Related offenses under New York law can include identity theft and credit card fraud.
Determining the Value of Stolen Property in Larceny Cases
Under Penal Law Section 155.20, the value of property is usually measured by the fair market value at the time and place that the crime was committed. If the fair market value cannot be determined, then the replacement cost of the property can be used to determine the value of the property. In identity theft cases, the value of the property taken is more difficult to determine.
When it is alleged that the theft was of intangible property, determining the value of the property is often a central issue in the case. The value of the property is important because the statutory scheme bases the charges, penalties and punishments according to the value of the property taken.
Petit Larceny – Class A Misdemeanor
By far the most common theft crimes charged in the State of New York is Petit Larceny (often called “retail theft” or “shoplifting”) under Section 155.25. Petit theft is a class A misdemeanor. Petit larceny is one of the few crimes in New York that women are charged more than men. It is also a crime committed by individuals from all socioeconomic backgrounds.
“Asportation” is an essential element of petit larceny. Until the suspected shoplifter has actually taken the property out of the store it cannot be established beyond reasonable doubt that defendant has committed the offense of petit theft, or even attempted petit theft. See People v. Parrett, 90 Misc.2d 541, 394 N.Y.S.2d 809 (1977). In many cases, the loss prevention officer at a retail establishment will apprehend a suspect before the individual has even left the store or passed the last point of sale.
When it is alleged that the value of the property is $1,000 or greater, then the offense can be charged as grand larceny. Grand larceny is a felony that comes with the possibility of harsher penalties and punishments. Many of these cases hinge on determining the value of the property. In some cases, the prosecutor will attempt to group the value of items taken at different types into a total amount so that a more serious charge can be filed. Accusations of Grand Larceny are common in the workforce but can occur in a variety of settings.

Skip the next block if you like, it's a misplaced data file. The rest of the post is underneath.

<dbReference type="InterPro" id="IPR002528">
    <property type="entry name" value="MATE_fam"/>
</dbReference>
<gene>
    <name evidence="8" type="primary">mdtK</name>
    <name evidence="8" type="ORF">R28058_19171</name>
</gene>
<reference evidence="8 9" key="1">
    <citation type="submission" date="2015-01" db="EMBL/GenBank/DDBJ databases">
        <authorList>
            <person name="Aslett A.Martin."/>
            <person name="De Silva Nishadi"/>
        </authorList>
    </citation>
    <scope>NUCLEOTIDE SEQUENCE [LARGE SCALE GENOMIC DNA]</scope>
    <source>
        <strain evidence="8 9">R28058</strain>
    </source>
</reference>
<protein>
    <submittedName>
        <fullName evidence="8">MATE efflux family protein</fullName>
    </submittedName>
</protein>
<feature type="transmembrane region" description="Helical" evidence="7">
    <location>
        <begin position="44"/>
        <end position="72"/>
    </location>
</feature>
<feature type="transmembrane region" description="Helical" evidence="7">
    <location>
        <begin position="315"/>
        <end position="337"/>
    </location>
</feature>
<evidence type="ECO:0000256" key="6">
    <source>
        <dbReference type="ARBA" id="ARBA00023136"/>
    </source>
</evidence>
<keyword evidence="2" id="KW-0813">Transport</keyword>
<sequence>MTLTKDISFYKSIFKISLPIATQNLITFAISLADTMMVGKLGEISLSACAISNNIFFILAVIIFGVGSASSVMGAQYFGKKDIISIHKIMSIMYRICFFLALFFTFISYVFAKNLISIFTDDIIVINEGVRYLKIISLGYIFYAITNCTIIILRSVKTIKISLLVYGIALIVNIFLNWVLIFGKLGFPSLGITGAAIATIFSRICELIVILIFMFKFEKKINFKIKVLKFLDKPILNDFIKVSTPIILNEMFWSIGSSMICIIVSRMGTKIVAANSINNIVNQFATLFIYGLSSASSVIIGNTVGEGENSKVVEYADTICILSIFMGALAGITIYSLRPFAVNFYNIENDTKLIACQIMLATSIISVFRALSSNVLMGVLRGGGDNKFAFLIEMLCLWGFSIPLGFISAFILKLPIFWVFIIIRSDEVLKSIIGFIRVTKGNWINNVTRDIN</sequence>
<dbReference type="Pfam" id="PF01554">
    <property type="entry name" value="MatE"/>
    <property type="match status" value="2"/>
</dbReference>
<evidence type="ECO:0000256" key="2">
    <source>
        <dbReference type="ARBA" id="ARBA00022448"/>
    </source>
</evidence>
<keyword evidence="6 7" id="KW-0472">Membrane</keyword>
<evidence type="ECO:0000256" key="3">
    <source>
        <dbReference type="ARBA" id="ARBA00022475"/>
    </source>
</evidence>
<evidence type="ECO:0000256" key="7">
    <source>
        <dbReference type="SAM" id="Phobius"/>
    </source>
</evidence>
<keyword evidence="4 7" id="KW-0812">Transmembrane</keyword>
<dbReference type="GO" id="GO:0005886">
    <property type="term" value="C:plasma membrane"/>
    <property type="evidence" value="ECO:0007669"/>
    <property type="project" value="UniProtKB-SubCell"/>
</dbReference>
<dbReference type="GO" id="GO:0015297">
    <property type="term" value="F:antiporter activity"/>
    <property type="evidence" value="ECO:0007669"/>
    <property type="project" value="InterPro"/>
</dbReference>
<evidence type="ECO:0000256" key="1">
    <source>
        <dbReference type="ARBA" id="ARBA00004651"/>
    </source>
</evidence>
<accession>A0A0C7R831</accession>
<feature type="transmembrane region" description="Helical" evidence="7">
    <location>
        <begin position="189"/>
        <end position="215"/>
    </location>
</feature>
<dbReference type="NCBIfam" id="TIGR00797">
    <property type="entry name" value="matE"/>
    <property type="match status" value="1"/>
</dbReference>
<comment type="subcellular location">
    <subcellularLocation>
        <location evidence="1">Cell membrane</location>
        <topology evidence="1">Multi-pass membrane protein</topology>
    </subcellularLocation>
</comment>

Grand Larceny in the Fourth Degree
Class E Felony under Section 155.30 for Grand larceny in the fourth degree – If the value of the item is between $1,000 to $3,000.
Grand Larceny in the Third Degree
Class D Felony under Section 155.35 for Grand larceny in the third degree – If the value of the item is between $3,000 to $50,000.
Grand Larceny in the Second Degree
Class C Felony under Section 155.40 for Grand larceny in the second degree – If the value of the item is more than $50,000 but less than 1 million.
Grand Larceny in the First Degree
Class B Felony under Section 155.42 for Grand larceny in the first degree – If the value of the property is more than 1 million dollars.
Additional Theft Resources
Larceny / Theft Crimes from the FBI’s Uniform Crime Report – the FBI’s Uniform Crime Reporting (UCR) Program defines larceny-theft as the unlawful taking away of property from the possession of another. Examples of larceny include stealing bicycles, automobiles, purse-snatching and shoplifting. The definition of larceny does include attempted larceny but does not include crimes involving takings by force, violence or fraud. The crime statistics show that in 2010 there were more than 6,000,000 larceny / theft crimes in the United States which was 68.1 percent of the property crimes in the country. The number of reported theft cases dropped 2.4 percent from the year before.
Finding an Attorney for Larceny in Nassau County
If you were charged with larceny, either petit or grand, then contact a criminal defense attorney at the Law Office of Stephanie Selloni. At Law Office of Stephanie Selloni we are experienced in fighting these types of property crimes. These cases require an aggressive defense to fight for the best result possible. We provide free, confidential consultations to discuss the fact of the case and possible defenses. Call today for any larceny or shoplifting case in Nassau County, Garden City, Mineola, Westbury, or anywhere else in Long Island.